My Toddler Sleeps on the Floor in My Room. What Do I Do?

Nighttime battles with toddlers can seem like the worst. Before you give up on trying to send your little one off to sleep in their own room, know that it’s normal, and there are methods and tricks you can use to try to break the cycle.


It’s inevitable that children of this age are going to have nighttime fears. Dr. Julia Gaines, MD, FAAP encourages a comfort item such as a stuffed animal or a blanket. She expresses that children should not have their parents as their comfort item.

Dr. Gaines’ idea is great, but what if you already tried that? Don’t fret: there are other tips you can try. But before tackling a solution, it’s important for every parent to know the reasons why toddlers should sleep in their own rooms.

Why It’s Best For Toddlers to Sleep In Their Own Room

1. Learning to be Independent

While toddlers are no doubt going to need to rely on their parents, there are some areas they need to learn independence. Laurie Hollman, Ph.D. says that children need to learn how to soothe themselves at night time.

“If they always have a parent to cling to, they restrict their learning about how to calm themselves on their own,” Hollman says.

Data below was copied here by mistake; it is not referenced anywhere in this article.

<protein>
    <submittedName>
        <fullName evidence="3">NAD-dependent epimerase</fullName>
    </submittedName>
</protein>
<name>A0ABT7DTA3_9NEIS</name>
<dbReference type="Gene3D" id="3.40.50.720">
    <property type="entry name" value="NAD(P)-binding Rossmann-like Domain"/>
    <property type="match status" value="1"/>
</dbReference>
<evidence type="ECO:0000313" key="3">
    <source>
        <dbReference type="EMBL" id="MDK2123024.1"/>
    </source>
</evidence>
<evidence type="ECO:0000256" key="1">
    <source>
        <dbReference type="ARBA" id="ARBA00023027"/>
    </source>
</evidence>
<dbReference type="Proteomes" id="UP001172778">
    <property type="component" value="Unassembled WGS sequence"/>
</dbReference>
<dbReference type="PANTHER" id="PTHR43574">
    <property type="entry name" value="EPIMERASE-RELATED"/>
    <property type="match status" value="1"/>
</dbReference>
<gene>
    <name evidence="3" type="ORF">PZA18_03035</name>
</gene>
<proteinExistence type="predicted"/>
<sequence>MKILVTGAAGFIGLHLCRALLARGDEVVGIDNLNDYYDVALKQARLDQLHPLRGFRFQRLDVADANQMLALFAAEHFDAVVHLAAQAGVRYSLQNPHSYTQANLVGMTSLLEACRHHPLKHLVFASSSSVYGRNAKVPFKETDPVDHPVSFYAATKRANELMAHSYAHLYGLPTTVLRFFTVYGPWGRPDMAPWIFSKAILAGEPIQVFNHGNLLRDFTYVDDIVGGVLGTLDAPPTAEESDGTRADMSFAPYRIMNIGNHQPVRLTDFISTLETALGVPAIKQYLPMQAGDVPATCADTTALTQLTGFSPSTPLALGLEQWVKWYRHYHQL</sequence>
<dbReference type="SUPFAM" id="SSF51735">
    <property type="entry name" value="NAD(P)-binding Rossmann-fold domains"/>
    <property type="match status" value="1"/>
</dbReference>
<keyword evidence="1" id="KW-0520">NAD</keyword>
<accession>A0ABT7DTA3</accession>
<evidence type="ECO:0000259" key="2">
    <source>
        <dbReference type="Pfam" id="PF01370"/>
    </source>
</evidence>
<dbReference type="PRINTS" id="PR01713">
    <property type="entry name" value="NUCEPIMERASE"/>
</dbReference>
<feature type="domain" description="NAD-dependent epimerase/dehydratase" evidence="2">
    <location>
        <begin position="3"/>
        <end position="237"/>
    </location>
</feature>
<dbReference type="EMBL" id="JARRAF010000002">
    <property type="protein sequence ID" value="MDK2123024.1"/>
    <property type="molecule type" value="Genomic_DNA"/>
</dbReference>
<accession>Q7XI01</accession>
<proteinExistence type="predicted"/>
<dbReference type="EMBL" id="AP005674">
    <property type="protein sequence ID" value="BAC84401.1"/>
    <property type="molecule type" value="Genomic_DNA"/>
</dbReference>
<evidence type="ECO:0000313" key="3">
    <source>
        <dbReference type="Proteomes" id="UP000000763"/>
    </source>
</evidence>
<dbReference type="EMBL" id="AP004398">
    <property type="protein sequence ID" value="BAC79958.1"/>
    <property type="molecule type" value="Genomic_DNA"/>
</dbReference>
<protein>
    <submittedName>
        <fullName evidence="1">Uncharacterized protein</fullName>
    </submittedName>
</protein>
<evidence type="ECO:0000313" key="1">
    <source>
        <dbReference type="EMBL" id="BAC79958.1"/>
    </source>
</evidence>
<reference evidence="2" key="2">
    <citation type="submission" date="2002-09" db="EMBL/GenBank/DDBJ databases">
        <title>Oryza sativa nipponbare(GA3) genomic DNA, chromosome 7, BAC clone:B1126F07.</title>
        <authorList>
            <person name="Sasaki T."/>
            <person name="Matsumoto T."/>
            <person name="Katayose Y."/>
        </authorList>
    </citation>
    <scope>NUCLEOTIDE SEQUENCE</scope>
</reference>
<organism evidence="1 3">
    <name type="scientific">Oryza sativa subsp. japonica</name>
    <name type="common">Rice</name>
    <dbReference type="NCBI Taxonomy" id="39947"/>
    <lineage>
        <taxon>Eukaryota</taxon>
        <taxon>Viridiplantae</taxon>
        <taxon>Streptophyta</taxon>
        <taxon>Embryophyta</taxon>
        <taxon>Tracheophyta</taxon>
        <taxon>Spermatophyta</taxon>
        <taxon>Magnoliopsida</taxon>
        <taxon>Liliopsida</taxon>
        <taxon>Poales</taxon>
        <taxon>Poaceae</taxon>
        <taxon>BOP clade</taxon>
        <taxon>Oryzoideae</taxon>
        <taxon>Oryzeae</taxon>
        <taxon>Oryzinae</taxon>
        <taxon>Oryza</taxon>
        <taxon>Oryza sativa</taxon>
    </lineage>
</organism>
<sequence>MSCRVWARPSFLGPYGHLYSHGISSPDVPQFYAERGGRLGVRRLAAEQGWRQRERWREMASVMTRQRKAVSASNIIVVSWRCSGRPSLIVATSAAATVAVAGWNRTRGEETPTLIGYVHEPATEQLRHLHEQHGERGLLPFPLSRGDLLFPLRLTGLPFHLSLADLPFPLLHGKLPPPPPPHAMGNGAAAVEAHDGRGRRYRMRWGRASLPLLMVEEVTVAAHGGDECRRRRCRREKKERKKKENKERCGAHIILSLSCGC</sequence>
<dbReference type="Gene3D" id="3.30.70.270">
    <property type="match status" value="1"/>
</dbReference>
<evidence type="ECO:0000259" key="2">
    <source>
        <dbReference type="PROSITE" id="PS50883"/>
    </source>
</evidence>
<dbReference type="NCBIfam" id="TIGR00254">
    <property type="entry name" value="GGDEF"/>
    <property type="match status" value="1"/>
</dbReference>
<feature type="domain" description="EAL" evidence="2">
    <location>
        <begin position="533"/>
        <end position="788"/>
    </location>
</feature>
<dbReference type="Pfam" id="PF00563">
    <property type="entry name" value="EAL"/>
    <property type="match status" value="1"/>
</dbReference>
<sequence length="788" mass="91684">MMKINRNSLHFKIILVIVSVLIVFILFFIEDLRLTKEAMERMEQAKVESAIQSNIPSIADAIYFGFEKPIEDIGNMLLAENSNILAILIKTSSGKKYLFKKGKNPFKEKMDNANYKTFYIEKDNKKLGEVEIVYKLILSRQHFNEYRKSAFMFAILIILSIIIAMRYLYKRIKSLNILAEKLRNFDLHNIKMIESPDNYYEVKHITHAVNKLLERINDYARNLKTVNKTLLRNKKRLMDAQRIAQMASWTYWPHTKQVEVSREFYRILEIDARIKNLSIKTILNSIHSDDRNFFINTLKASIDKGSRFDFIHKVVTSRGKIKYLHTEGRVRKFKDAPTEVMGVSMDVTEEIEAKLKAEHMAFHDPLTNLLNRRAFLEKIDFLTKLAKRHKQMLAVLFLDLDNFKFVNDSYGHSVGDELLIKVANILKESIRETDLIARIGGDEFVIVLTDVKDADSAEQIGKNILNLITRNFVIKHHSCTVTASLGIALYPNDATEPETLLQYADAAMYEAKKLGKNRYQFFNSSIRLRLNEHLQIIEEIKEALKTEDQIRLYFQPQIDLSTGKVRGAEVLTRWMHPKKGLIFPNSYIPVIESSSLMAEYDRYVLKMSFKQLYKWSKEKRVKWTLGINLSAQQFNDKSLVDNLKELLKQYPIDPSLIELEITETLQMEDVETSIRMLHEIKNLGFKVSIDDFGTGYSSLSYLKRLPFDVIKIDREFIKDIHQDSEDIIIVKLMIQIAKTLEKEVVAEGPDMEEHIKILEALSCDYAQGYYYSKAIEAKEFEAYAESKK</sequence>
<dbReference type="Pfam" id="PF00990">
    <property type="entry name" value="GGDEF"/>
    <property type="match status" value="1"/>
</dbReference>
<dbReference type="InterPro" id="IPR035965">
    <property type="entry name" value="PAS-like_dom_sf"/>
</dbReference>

Although it’s hard not to rush into your child’s room for every little worry and comfort them, it’s beneficial not to. You want to make sure your child feels safe but you also want them to learn how to calm themselves without your help.

2. Co-Sleeping Can Affect Behavior and Sleep Patterns

According to Parent’s Mom Connection, approximately 45% of mothers allow their children, between 8-12 years old, to sleep with them occasionally. About 13% of mothers admit they allow it every night.

While parents think they are taking away their child’s fears by allowing them to co-sleep, even if it’s on the floor, this decision is actually doing more harm than good.  According to the Canadian Pediatric Society, there is a real medical term called behavioral insomnia.

This is a diagnosis that sums up 20-30 percent of children who have trouble staying asleep or falling asleep, and then ending up in their parent’s bedroom at night.

The harsh reality of co-sleeping is that it can lead to unhealthy sleep habits, fatigue, depression, low energy, memory loss, anxiety, obesity, and dependency.

How to Break the Cycle

1. Create a Routine

Although it may not seem like it, children flourish with routines. If you’re a household who doesn’t currently have a routine set, it may take a while for your child to get adjusted. Patience and persistence are key.

And the effects of irregular bedtimes can be far-reaching.

“If you change their bedtimes, say, 7 o’clock one night, 9 o’clock, the next, 8 o’clock the next, 10 o’clock the next, if we do too much of that switching, we end up inducing this kind of jet-lag effect, which makes it really, really difficult to regulate behavior,” says Dr. Yvonne Kelly, from London’s University College.

If you’re unsure of how to create a nighttime routine, an example would go something like this: cuddle time, bath time, brush teeth, climb into bed, read them a story, and tuck them in for the night.